Don't bet on pro sports coming to Vegas
Despite talk of a professional sports team coming to Las Vegas, it's still a long shot.
NEW YORK (CNNMoney.com) -- There's a lot of talk lately about either the National Basketball Association or National Hockey League moving a team to Las Vegas.
The NBA held its All Star game in Las Vegas, and Mayor Oscar Goodman is working on a proposal to the NBA about a possible arena and changes in the city's sports gambling regulations. (Nevada is the only state with legal betting on sports.)
And the NHL's Pittsburgh Penguins were recently in town to talk about a possible move while they were in negotiations to get a new arena back home. The Penguins ultimately wound up getting a deal for an arena that will keep the hockey team in Pittsburgh.
A lot of people assume that Vegas will be the next city to land a major sports franchise. It saw 85 percent growth in population between 1990 and 2000, and another 14 percent in the first half of this decade to take its population to 545,147. And those population estimates don't count the nearly 40 million visitors who come to the city annually.
But despite all you read about interest in Las Vegas as a home for team, it's probably still a long shot. And the reason is only partly related to sports gambling.
If teams don't move to Vegas, it's not going to be because of concerns about having their image or integrity sullied by gambling. Instead, its the city's drawbacks -- such the fact that its a relative small television market -- that will keep sports out of Sin City.
Only seven U.S. sports teams are based in television markets smaller than Las Vegas and four of those are NFL teams for whom the size of the local TV market really doesn't affect the bottom line due to the league's national TV deal.
If you count the Green Bay Packers as being in the Milwaukee market, there are only five TV markets smaller than Las Vegas which have a team, and that includes Oklahoma City, which is an interim home of the New Orleans Hornets. Plus, there are seven television markets larger than Las Vegas without a team so it's not as if it is the only "major" city lacking a sports franchise.
Another problem is that many of the city's population, i.e. the potential local fan base, works at night in the hospitality industry. But perhaps most importantly, there's a lot of competition for the entertainment dollar in Las Vegas. So there's no guarantee that a pro team would play to sold-out crowds.
"It's very hard to stick you there," said Dave Checketts, an NHL and Major League Soccer team owner who ran the Utah Jazz when the team played about a quarter of its home games in Las Vegas during the 1983-84 season. "We brought in Julius Erving and Larry Bird and everyone said, 'Big deal, go down to the Strip and look at the names we have.'"
Checketts said the market has improved as a potential home for a team today, but he thinks that it will be more likely to land an NHL team than an NBA team because there is virtually no wagering on hockey at the state's casinos.
Figures from the Nevada Gaming Commission show that 25 percent of the money wagered at sports books in the state is bet on basketball, although that includes college games. Hockey is grouped together with other sports, such as golf and NASCAR, that together account for only 5 percent of bets.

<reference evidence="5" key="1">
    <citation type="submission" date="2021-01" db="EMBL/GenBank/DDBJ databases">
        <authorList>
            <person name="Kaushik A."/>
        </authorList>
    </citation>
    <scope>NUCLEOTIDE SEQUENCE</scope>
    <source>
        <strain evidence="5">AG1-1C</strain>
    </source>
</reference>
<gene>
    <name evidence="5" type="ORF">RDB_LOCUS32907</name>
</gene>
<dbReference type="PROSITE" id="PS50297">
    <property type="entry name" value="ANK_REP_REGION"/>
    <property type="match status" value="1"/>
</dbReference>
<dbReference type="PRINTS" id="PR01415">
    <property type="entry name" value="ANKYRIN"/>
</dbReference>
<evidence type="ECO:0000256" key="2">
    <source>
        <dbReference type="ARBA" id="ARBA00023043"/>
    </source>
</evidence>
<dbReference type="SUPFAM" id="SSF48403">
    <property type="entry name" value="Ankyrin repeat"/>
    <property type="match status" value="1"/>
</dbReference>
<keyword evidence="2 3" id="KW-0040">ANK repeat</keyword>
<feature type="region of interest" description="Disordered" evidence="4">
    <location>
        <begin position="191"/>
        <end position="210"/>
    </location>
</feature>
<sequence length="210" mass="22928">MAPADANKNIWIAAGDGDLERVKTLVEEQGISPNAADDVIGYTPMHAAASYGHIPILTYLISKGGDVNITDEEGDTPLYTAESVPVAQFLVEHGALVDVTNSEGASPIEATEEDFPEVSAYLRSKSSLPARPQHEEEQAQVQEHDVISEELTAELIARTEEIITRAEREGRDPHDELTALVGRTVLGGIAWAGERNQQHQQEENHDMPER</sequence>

And the contribution of sports wagering to a casino's profits is even lower than that. Basketball accounts for only 0.4 percent of the state's gambling winnings, while the catch-all group that includes hockey accounts for only 0.1 percent.
When he was in Las Vegas for the All Star game, NBA Commissioner David Stern first said he'd want to see Las Vegas not allow gambling on his league's games before he'd back a franchise move there. He then opened the door a bit by saying that it it might be okay if the city just didn't allow bets on the Las Vegas team's games.
NBA Deputy Commissioner Adam Silver told me this week that since the All Star game, the league has heard from several Las Vegas developers who wanted to talk about building an NBA Arena as part of a larger project.
He said that no matter what is decided about wagering on basketball, the biggest challenge for moving a team to Las Vegas is determining whether the city can support an NBA team.
"It's still a business based largely on season ticket holders," said Silver. "For most teams that accounts for roughly 80 percent of ticket revenue. It creates a different type of challenge in Las Vegas to essentially resell those seats to tourists and conventioneers on a nightly basis. We haven't yet begun an economic study of the market."
Jeremy Jacobs, the CEO of the Delaware North Companies, which handles concessions at many stadiums and arenas, and is the owner of the NHL's Boston Bruins, said he believes Las Vegas has both the growth and corporate support that a league is looking for when weighing a franchise relocation.
"It's a uniquely different market," he said. "I think you'll see tremendous corporate support. The entertainment people are looking for ways to entertain their customers. I think everyone in sports has got to look at Vegas as having all the characteristics of what we're looking for."
But perhaps the best thing Las Vegas now offers any team considering a move there is leverage in their negotiations for a new arena in their current home town. That's basically the way the Penguins played their cards with their trip to Las Vegas.
So don't expect Vegas to be dealt into the pro sports game anytime soon.